FamilyFarmed is a non-profit organization committed to expanding the production, marketing and distribution of locally grown and responsibly produced food, in order to enhance the social, economic, and environmental health of our communities.
Food hubs are processing and distribution centers where independent, local farmers can market their products to larger entities like schools and government agencies, making locally-grown food more widely available. The lack of a food hub network in Illinois has been a barrier to increasing markets for small farmers.
To help meet the demand, FamilyFarmed.org partnered with DCEO, Illinois Department of Agriculture, and the University of Illinois’ Business Innovation Services to create the guidebook, “Building Successful Food Hubs: A Business Planning Guide for Aggregating and Processing Local Food in Illinois.”
The guide serves as a resource for communities, businesses, not-for-profits and others interested in establishing food hubs. The guide includes descriptions of key functions, best practices, and “how-to” strategies for establishing and operating food hubs that are based on successful food hubs operating in other regions, specifically adapted for application in Illinois’ food system.
FamilyFarmed.org is pleased to have been a partner with the Dane County Planning and Development Department to release the Southern Wisconsin Food Hub Feasibility Study! The new report shows that a food hub/packinghouse – which would enable area farmers to aggregate their produce, and provide storage, packing and distribution, limited processing, and private labeling for interested large volume buyers in the Midwest, including distributors, grocery stores, hospitals, hotels and schools and other institutional buyers – would create new jobs, and new revenue for up to 50 family farm businesses in WI.
Specifically, the facility would create 12 full-time and over 30 part-time jobs. Over time, the food hub would also generate additional opportunities for other agriculture and food enterprise businesses – potentially leading to the development of an integrated agricultural business center. The project could serve as a pilot for other local food hubs and packing house facilities throughout Wisconsin. According to the report, large volume buyers identified $18-26 million of local WI produce per year they would like to purchase from the food hub. The enterprise would provide local tax revenue and also add jobs beyond just facility staff. According to the study, 2.2 jobs are generated for every $100,000 in local food sales.
This type of facility builds on the Dane County and Wisconsin local food brand and will help to increase that profile and demand among larger metropolitan markets. The report was developed in response to overwhelming demand for local food, both a local and national trend, and Dane County’s priority in promoting business development, agricultural enterprise and farmland preservation.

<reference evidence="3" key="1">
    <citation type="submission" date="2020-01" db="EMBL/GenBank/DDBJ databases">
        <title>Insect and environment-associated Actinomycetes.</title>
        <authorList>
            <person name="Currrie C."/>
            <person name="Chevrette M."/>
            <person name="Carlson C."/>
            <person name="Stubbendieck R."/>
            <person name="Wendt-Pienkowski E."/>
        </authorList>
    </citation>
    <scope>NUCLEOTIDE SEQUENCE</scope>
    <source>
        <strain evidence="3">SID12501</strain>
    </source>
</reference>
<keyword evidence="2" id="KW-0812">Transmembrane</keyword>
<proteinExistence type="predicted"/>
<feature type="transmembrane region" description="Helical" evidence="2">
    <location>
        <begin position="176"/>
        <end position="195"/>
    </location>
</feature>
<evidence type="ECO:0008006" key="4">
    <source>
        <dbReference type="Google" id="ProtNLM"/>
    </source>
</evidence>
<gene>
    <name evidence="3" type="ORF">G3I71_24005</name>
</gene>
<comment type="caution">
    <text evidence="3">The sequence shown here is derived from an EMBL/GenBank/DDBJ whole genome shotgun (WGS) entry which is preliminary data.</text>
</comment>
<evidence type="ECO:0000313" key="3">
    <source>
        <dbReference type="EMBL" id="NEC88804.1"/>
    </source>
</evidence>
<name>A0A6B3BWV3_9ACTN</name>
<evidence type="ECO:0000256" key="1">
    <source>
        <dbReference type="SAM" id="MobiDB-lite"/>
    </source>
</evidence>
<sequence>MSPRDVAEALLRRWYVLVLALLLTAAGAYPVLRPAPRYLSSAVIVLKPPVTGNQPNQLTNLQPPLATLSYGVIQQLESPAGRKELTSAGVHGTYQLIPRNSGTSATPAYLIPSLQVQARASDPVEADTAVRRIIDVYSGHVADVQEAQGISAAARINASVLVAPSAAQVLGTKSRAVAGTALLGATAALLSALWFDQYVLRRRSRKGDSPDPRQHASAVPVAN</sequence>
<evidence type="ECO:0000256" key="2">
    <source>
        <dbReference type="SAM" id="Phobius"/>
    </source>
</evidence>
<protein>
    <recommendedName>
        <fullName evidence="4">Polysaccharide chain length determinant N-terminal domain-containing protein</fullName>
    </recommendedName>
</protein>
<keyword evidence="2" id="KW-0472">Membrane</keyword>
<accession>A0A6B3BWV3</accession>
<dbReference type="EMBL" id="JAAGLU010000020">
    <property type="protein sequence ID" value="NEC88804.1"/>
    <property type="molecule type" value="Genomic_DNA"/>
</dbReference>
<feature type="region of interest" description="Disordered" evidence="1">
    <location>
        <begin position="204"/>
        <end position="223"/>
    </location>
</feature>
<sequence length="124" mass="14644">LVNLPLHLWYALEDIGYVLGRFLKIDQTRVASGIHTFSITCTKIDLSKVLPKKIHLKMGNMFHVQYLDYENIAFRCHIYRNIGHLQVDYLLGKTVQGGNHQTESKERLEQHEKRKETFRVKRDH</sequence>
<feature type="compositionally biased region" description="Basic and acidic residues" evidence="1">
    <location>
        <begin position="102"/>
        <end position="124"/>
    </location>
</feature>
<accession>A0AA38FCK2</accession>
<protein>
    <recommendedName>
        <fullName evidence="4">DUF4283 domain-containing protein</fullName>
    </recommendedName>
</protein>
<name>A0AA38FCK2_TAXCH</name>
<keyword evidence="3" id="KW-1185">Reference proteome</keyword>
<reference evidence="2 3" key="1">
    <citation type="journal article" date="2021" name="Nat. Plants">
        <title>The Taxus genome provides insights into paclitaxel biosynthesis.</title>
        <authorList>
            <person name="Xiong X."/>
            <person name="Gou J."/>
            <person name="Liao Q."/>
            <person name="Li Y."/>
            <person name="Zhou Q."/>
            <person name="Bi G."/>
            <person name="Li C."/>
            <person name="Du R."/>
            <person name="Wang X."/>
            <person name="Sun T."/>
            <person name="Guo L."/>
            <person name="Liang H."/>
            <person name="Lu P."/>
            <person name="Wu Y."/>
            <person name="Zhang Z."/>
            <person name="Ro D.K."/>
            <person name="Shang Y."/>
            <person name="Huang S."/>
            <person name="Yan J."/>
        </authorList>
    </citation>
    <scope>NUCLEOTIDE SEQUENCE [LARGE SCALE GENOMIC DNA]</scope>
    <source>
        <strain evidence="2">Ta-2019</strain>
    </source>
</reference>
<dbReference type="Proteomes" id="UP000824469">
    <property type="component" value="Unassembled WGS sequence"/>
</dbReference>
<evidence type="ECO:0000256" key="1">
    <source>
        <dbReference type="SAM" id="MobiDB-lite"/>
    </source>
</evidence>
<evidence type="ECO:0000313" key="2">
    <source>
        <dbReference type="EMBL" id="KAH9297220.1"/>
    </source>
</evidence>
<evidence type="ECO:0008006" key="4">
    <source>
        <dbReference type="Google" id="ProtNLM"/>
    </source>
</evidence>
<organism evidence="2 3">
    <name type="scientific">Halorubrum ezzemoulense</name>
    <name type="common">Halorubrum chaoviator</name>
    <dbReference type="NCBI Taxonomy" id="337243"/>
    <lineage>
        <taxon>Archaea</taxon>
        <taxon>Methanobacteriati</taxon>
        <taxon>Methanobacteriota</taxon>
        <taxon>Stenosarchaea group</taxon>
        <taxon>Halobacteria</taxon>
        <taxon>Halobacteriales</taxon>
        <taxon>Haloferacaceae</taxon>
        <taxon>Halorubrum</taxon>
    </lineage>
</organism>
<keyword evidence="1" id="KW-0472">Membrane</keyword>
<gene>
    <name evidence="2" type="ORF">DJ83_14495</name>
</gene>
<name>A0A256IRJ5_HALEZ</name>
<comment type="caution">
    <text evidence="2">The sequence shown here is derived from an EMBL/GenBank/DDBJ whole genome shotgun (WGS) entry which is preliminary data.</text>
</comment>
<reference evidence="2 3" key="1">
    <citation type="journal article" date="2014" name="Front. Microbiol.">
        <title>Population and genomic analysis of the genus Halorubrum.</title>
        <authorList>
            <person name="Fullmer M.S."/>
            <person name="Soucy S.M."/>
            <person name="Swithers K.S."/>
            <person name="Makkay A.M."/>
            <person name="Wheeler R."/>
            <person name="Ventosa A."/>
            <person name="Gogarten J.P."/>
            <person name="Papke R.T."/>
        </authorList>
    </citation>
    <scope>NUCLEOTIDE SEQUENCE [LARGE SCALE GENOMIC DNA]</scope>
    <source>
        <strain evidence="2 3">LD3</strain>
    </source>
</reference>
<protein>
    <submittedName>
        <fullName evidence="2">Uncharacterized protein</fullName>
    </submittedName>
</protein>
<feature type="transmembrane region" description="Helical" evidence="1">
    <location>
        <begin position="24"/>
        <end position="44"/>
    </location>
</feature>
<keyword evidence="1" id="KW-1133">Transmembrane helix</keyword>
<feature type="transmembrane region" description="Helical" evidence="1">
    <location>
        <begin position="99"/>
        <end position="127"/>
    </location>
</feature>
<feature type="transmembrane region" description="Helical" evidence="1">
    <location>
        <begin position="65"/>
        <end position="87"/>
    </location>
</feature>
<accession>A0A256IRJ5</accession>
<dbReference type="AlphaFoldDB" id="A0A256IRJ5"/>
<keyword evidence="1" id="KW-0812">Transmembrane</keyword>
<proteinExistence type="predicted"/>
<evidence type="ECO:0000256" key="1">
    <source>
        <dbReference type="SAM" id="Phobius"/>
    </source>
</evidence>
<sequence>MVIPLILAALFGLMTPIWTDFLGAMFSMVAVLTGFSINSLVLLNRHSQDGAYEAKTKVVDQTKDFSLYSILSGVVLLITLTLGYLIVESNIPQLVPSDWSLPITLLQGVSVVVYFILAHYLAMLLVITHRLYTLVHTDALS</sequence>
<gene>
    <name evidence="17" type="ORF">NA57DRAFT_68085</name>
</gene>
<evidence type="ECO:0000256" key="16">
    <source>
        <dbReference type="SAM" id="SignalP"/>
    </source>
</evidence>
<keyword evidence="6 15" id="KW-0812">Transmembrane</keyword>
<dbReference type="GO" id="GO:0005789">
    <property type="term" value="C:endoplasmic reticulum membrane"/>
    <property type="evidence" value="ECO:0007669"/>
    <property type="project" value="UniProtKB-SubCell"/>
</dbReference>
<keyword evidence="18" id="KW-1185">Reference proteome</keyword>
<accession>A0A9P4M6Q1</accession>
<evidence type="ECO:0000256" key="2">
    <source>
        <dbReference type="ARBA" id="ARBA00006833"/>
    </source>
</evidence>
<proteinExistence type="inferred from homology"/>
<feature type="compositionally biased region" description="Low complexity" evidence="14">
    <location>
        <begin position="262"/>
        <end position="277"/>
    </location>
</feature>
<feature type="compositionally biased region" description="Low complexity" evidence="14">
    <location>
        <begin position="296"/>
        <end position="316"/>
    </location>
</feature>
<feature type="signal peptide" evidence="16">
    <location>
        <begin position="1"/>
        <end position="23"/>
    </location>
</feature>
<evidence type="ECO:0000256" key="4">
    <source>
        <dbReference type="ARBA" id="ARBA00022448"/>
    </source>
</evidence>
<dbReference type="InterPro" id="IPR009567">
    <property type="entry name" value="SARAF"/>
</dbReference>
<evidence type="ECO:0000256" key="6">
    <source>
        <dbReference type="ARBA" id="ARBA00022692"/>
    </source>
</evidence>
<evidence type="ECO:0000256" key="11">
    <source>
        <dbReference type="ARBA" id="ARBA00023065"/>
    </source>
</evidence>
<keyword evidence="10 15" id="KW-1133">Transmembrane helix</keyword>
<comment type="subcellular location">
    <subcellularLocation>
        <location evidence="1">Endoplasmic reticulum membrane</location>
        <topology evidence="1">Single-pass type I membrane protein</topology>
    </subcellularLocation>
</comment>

The demand for locally grown fruits and vegetables in Illinois far outstrips supply and a new Action Plan and Feasibility Study released by FamilyFarmed.org gives strong recommendations on remedies. “Buying local is the hottest trend in the food industry right now and Illinois is taking strides to capitalize on this movement,” says Jim Slama, president of FamilyFarmed.org. “This report describes the opportunity in this niche and spells out concrete steps that need to happen in order to take local fruit and vegetable production and sales to the next level.” The fourteen buyers interviewed for this report repeatedly stated that their demand for Illinois-grown fruits and vegetables far surpasses available supply and if they could, they would purchase over $23 million in Illinois-grown produce on an annual basis.
More, including the report here.
As part of the 2011 FamilyFarmed EXPO Financing Farm to Fork Conference, we hope you find this guide helpful in researching financing options for your business. The guide has been adapted FamilyFarmed.org, Pete Petges, and the Financing Farm to Fork Advisory Board from a document originally produced by Stephen Versen and the Virginia Department of Agriculture and Forestry Services.
This document is a work in progress. Please email us your additions, corrections, and recommendations.
FamilyFarmed.org is pleased to release the new report: Local Food System Assessment for Northern Virginia. The report was developed in conjunction with the Wallace Center at Winrock International and funded by the Triskeles Foundation. The study assesses the feasibility of building a successful fruit and vegetable aggregation and distribution system in the Northern Virginia agricultural crescent around Washington D.C. that contributes local and regional products into the existing wholesale commercial food system. The intended outcome is to encourage the development of a local food system in Northern Virginia by offering a roadmap and insight to those embarking on the business development process.
Please click here to download a copy of the report.
The overall goal of the Food Safety Project for the Wisconsin Fresh Fruit and Vegetable Industry is “to enhance the competitiveness of specialty crop producers in Wisconsin by assessing the food safety needs of fresh fruit and vegetable producers and by developing best practices to meet the needs identified.” The Wisconsin Department of Agriculture, Trade and Consumer Protection contracted with FamilyFarmed.org to perform an analysis and devise recommendations regarding the current state of on-farm food safety within the Wisconsin produce industry. FamilyFarmed.org engaged industry representatives as stakeholders to participate in the needs assessment and contribute to overall project content and process. The needs assessment revealed that challenges exist for buyers, growers, distributors, and regulators. Read more and access the report here.